Although the comprehensive war against Venezuela is in full swing, imperialist aggression has been lurching and has gone from one stumble to another, from failure to failure, underestimating the Venezuelan people and their will to be independent and free. The Bolivarian Revolution is not a party or a circumstantial partisan coalition; it does not depend upon nor rely on any economic power or corporation; it is not a bureaucratic caste attached to power. The Revolution is a sociopolitical, cultural phenomenon that relies on the inexorable support of majorities traditionally excluded from decision making, and its roots extend to the deepest parts of the historic identity of the Venezuelan people. There is no empire, and there never will be, no matter how powerful, capable of erasing from the face of the earth, a social body and process so entrenched as Chavismo. Despite the perversity of the smear campaigns, despite the political hate they attempt to create, despite the resources they have allocated, despite the threats they have made, despite the blockade they have imposed, they are destined to fail.
The Dialogue to Generate Mechanisms for Conflict Management
Among Venezuelans, including the bourgeoisie and its representatives, regardless of the differences we may have, we must design and develop mechanisms for the management of this historic struggle, to reach agreements of coexistence and cohabitation and to advance in the regularization of this conflict for the control and destiny of the nation’s riches and the protagonism or invisibilization of the majorities. Agreements that, without ignoring the underlying differences and processes of struggle, protect the nation’s peace and independence, permanently removing military threats (whether external or internal) and imperialist attacks against our economy. Agreements that allow for the productive apparatus and system of social protection to work, without suffering from the consequences of the ambition of capital to control the fate of the country. For Venezuelans to be able to study, work and feel as though their social rights are guaranteed and democratized, without imposed tensions and situations that affect life in society.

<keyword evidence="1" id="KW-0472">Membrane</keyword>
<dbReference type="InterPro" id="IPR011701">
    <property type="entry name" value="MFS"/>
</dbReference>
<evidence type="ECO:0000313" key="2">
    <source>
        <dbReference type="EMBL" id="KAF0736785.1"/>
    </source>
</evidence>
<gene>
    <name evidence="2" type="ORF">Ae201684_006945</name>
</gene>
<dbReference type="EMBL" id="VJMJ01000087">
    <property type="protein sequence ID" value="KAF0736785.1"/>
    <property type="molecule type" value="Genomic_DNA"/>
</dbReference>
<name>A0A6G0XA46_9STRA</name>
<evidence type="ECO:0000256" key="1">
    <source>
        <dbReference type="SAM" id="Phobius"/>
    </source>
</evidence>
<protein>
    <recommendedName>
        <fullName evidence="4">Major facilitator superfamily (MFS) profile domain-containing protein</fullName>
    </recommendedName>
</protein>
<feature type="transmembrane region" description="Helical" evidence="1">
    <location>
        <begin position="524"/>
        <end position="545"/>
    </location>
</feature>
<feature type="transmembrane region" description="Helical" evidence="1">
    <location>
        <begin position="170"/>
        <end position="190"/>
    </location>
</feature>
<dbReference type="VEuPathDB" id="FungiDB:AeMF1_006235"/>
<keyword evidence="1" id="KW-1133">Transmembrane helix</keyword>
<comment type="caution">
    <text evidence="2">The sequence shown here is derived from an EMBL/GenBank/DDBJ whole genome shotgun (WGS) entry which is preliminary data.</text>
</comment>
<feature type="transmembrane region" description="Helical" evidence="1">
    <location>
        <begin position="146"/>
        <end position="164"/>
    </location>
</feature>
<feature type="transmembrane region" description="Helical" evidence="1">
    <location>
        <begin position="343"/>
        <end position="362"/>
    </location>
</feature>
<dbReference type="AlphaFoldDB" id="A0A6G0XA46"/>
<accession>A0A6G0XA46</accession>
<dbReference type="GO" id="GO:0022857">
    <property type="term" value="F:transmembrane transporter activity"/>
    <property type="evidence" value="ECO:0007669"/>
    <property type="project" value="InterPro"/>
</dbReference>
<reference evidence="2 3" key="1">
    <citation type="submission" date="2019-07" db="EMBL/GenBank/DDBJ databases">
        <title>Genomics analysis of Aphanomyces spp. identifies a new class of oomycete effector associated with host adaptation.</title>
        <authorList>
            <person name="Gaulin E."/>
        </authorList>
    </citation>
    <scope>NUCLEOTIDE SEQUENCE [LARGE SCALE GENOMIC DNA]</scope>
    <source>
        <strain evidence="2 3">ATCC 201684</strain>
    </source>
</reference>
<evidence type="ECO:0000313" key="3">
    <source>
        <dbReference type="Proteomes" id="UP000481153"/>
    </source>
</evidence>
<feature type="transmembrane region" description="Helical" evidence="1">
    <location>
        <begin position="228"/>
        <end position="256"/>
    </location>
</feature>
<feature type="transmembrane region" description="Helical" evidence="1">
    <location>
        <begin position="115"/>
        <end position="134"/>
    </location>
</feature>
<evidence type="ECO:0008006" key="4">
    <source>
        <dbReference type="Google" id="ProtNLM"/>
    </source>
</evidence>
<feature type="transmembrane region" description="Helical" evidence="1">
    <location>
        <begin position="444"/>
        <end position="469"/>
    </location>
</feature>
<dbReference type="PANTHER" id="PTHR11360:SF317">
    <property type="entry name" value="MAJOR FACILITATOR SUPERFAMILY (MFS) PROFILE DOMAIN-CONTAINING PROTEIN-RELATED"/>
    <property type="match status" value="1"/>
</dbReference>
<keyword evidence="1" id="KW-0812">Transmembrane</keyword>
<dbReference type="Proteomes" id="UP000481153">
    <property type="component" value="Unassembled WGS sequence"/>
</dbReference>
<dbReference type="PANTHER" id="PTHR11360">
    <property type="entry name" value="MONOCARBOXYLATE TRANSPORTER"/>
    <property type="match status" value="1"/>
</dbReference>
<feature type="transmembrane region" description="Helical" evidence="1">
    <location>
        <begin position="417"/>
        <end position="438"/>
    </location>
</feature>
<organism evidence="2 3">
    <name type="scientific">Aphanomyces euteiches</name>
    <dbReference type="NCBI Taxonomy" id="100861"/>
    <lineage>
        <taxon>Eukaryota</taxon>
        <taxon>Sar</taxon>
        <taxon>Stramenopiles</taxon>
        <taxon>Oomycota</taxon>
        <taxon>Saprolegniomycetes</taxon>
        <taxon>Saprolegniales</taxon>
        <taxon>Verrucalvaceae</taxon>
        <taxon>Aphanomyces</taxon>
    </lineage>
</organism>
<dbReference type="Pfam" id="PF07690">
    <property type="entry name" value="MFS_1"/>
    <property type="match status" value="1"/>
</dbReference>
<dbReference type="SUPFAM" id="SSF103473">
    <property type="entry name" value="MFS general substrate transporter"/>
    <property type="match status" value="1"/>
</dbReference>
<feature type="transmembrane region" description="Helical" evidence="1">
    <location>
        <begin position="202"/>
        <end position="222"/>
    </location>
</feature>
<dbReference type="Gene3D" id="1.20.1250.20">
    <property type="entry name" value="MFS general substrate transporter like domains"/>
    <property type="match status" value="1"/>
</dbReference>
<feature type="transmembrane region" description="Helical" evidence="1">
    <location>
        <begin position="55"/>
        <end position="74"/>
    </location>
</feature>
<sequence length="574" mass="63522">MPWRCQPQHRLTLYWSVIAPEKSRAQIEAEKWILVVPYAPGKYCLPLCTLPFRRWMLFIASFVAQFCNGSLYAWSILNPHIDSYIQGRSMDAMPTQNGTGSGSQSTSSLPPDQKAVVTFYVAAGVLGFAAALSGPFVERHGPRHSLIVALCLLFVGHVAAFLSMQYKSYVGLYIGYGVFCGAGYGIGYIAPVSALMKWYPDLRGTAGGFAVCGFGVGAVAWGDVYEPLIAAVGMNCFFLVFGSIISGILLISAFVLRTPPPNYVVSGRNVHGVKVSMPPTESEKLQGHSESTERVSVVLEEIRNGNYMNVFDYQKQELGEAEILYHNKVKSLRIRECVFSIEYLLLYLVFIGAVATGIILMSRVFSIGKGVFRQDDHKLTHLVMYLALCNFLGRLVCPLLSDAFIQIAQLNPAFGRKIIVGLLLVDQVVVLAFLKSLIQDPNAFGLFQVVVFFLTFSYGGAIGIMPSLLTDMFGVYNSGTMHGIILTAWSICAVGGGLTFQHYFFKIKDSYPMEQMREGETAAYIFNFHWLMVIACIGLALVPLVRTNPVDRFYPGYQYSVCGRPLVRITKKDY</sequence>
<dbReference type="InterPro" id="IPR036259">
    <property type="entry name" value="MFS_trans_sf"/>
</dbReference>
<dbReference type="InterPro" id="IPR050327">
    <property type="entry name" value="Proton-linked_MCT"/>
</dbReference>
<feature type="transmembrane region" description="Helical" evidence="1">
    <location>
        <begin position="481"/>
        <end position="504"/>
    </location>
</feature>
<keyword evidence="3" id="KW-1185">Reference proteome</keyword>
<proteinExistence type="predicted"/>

It should be the people, freely, that decides, that elects, the path to follow, based on conditions of respect for our sovereignty. In all the electoral challenges to come, the bourgeoisie should present their neoliberal economic policy and privatizations without feeling ashamed. The people are the ones to evaluate and contrast it with the socialist project, without intervention, without imminent war, without campaigns of lies and distortion. As the Liberator said: “I have irrefragable proof of the perspicacity of the people in great affairs, and that is why I have always preferred their opinion to those of the wise.” While the Bolivarian Revolution is in power, the people will always have the first and last word in defining the path and fate of our society.